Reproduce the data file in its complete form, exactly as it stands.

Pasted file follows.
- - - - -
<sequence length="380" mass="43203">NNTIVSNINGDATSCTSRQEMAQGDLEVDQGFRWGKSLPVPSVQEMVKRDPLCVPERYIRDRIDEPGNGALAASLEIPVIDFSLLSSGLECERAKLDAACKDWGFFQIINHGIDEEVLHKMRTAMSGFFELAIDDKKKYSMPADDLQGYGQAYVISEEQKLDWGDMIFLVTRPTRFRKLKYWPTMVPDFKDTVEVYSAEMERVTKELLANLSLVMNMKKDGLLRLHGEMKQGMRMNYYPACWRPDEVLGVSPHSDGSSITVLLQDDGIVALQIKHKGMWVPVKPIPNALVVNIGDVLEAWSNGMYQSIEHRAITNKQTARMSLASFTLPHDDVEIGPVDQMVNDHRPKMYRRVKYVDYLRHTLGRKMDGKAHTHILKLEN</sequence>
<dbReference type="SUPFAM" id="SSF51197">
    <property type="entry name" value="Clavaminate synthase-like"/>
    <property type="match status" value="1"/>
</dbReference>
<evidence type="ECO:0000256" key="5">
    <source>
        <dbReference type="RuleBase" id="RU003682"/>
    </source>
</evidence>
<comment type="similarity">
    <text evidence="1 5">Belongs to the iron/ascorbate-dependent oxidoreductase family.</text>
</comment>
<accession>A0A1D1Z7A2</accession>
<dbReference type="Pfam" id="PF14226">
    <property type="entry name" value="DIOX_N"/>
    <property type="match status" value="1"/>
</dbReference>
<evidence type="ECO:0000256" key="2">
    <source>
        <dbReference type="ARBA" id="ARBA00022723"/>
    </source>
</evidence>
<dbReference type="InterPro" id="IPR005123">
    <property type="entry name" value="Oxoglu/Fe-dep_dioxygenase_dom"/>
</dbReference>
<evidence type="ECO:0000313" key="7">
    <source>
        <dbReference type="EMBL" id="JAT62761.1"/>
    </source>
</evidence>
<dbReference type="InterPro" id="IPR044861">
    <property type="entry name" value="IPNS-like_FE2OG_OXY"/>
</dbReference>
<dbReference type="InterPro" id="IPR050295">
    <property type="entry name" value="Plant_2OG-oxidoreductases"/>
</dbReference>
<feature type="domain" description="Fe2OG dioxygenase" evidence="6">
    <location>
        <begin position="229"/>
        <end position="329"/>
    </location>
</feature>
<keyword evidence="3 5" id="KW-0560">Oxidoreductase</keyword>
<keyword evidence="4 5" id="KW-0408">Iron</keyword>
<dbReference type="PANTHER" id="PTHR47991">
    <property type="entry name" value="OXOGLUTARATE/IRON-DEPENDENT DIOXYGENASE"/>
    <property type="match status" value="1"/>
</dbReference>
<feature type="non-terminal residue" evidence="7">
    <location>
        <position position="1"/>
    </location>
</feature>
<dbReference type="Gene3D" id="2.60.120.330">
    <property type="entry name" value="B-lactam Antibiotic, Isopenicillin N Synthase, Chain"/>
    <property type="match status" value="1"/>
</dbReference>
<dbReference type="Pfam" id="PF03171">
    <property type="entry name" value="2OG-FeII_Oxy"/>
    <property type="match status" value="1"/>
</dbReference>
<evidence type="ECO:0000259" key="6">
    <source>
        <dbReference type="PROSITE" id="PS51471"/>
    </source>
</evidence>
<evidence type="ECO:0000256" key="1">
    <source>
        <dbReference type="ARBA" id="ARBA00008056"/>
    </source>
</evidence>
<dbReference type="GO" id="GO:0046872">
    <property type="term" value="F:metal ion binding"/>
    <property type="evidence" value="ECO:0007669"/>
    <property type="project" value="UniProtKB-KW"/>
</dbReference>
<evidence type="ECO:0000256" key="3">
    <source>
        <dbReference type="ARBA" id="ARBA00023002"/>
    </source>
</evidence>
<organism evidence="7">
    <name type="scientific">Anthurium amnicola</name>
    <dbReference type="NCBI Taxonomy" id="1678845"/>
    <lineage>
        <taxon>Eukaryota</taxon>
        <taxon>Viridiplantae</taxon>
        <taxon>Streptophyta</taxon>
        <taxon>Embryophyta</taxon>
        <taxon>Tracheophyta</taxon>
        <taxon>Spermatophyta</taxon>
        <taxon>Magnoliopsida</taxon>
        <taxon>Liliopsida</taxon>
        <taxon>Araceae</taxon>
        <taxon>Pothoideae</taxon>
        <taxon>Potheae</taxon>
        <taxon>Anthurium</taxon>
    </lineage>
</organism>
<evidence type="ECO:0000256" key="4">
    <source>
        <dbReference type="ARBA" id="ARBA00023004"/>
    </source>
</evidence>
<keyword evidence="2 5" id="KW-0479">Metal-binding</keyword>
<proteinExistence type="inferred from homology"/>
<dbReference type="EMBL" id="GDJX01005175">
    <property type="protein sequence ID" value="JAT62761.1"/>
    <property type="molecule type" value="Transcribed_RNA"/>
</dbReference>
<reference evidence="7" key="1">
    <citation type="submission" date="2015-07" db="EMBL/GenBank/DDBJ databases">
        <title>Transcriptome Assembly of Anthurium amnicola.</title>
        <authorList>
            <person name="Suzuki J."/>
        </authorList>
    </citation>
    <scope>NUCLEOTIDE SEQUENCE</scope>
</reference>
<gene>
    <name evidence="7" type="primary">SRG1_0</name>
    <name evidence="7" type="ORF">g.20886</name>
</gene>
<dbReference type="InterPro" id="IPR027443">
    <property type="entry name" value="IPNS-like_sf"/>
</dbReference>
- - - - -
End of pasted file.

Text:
<sequence length="380" mass="43203">NNTIVSNINGDATSCTSRQEMAQGDLEVDQGFRWGKSLPVPSVQEMVKRDPLCVPERYIRDRIDEPGNGALAASLEIPVIDFSLLSSGLECERAKLDAACKDWGFFQIINHGIDEEVLHKMRTAMSGFFELAIDDKKKYSMPADDLQGYGQAYVISEEQKLDWGDMIFLVTRPTRFRKLKYWPTMVPDFKDTVEVYSAEMERVTKELLANLSLVMNMKKDGLLRLHGEMKQGMRMNYYPACWRPDEVLGVSPHSDGSSITVLLQDDGIVALQIKHKGMWVPVKPIPNALVVNIGDVLEAWSNGMYQSIEHRAITNKQTARMSLASFTLPHDDVEIGPVDQMVNDHRPKMYRRVKYVDYLRHTLGRKMDGKAHTHILKLEN</sequence>
<dbReference type="SUPFAM" id="SSF51197">
    <property type="entry name" value="Clavaminate synthase-like"/>
    <property type="match status" value="1"/>
</dbReference>
<evidence type="ECO:0000256" key="5">
    <source>
        <dbReference type="RuleBase" id="RU003682"/>
    </source>
</evidence>
<comment type="similarity">
    <text evidence="1 5">Belongs to the iron/ascorbate-dependent oxidoreductase family.</text>
</comment>
<accession>A0A1D1Z7A2</accession>
<dbReference type="Pfam" id="PF14226">
    <property type="entry name" value="DIOX_N"/>
    <property type="match status" value="1"/>
</dbReference>
<evidence type="ECO:0000256" key="2">
    <source>
        <dbReference type="ARBA" id="ARBA00022723"/>
    </source>
</evidence>
<dbReference type="InterPro" id="IPR005123">
    <property type="entry name" value="Oxoglu/Fe-dep_dioxygenase_dom"/>
</dbReference>
<evidence type="ECO:0000313" key="7">
    <source>
        <dbReference type="EMBL" id="JAT62761.1"/>
    </source>
</evidence>
<dbReference type="InterPro" id="IPR044861">
    <property type="entry name" value="IPNS-like_FE2OG_OXY"/>
</dbReference>
<dbReference type="InterPro" id="IPR050295">
    <property type="entry name" value="Plant_2OG-oxidoreductases"/>
</dbReference>
<feature type="domain" description="Fe2OG dioxygenase" evidence="6">
    <location>
        <begin position="229"/>
        <end position="329"/>
    </location>
</feature>
<keyword evidence="3 5" id="KW-0560">Oxidoreductase</keyword>
<keyword evidence="4 5" id="KW-0408">Iron</keyword>
<dbReference type="PANTHER" id="PTHR47991">
    <property type="entry name" value="OXOGLUTARATE/IRON-DEPENDENT DIOXYGENASE"/>
    <property type="match status" value="1"/>
</dbReference>
<feature type="non-terminal residue" evidence="7">
    <location>
        <position position="1"/>
    </location>
</feature>
<dbReference type="Gene3D" id="2.60.120.330">
    <property type="entry name" value="B-lactam Antibiotic, Isopenicillin N Synthase, Chain"/>
    <property type="match status" value="1"/>
</dbReference>
<dbReference type="Pfam" id="PF03171">
    <property type="entry name" value="2OG-FeII_Oxy"/>
    <property type="match status" value="1"/>
</dbReference>
<evidence type="ECO:0000259" key="6">
    <source>
        <dbReference type="PROSITE" id="PS51471"/>
    </source>
</evidence>
<evidence type="ECO:0000256" key="1">
    <source>
        <dbReference type="ARBA" id="ARBA00008056"/>
    </source>
</evidence>
<dbReference type="GO" id="GO:0046872">
    <property type="term" value="F:metal ion binding"/>
    <property type="evidence" value="ECO:0007669"/>
    <property type="project" value="UniProtKB-KW"/>
</dbReference>
<evidence type="ECO:0000256" key="3">
    <source>
        <dbReference type="ARBA" id="ARBA00023002"/>
    </source>
</evidence>
<organism evidence="7">
    <name type="scientific">Anthurium amnicola</name>
    <dbReference type="NCBI Taxonomy" id="1678845"/>
    <lineage>
        <taxon>Eukaryota</taxon>
        <taxon>Viridiplantae</taxon>
        <taxon>Streptophyta</taxon>
        <taxon>Embryophyta</taxon>
        <taxon>Tracheophyta</taxon>
        <taxon>Spermatophyta</taxon>
        <taxon>Magnoliopsida</taxon>
        <taxon>Liliopsida</taxon>
        <taxon>Araceae</taxon>
        <taxon>Pothoideae</taxon>
        <taxon>Potheae</taxon>
        <taxon>Anthurium</taxon>
    </lineage>
</organism>
<evidence type="ECO:0000256" key="4">
    <source>
        <dbReference type="ARBA" id="ARBA00023004"/>
    </source>
</evidence>
<keyword evidence="2 5" id="KW-0479">Metal-binding</keyword>
<proteinExistence type="inferred from homology"/>
<dbReference type="EMBL" id="GDJX01005175">
    <property type="protein sequence ID" value="JAT62761.1"/>
    <property type="molecule type" value="Transcribed_RNA"/>
</dbReference>
<reference evidence="7" key="1">
    <citation type="submission" date="2015-07" db="EMBL/GenBank/DDBJ databases">
        <title>Transcriptome Assembly of Anthurium amnicola.</title>
        <authorList>
            <person name="Suzuki J."/>
        </authorList>
    </citation>
    <scope>NUCLEOTIDE SEQUENCE</scope>
</reference>
<gene>
    <name evidence="7" type="primary">SRG1_0</name>
    <name evidence="7" type="ORF">g.20886</name>
</gene>
<dbReference type="InterPro" id="IPR027443">
    <property type="entry name" value="IPNS-like_sf"/>
</dbReference>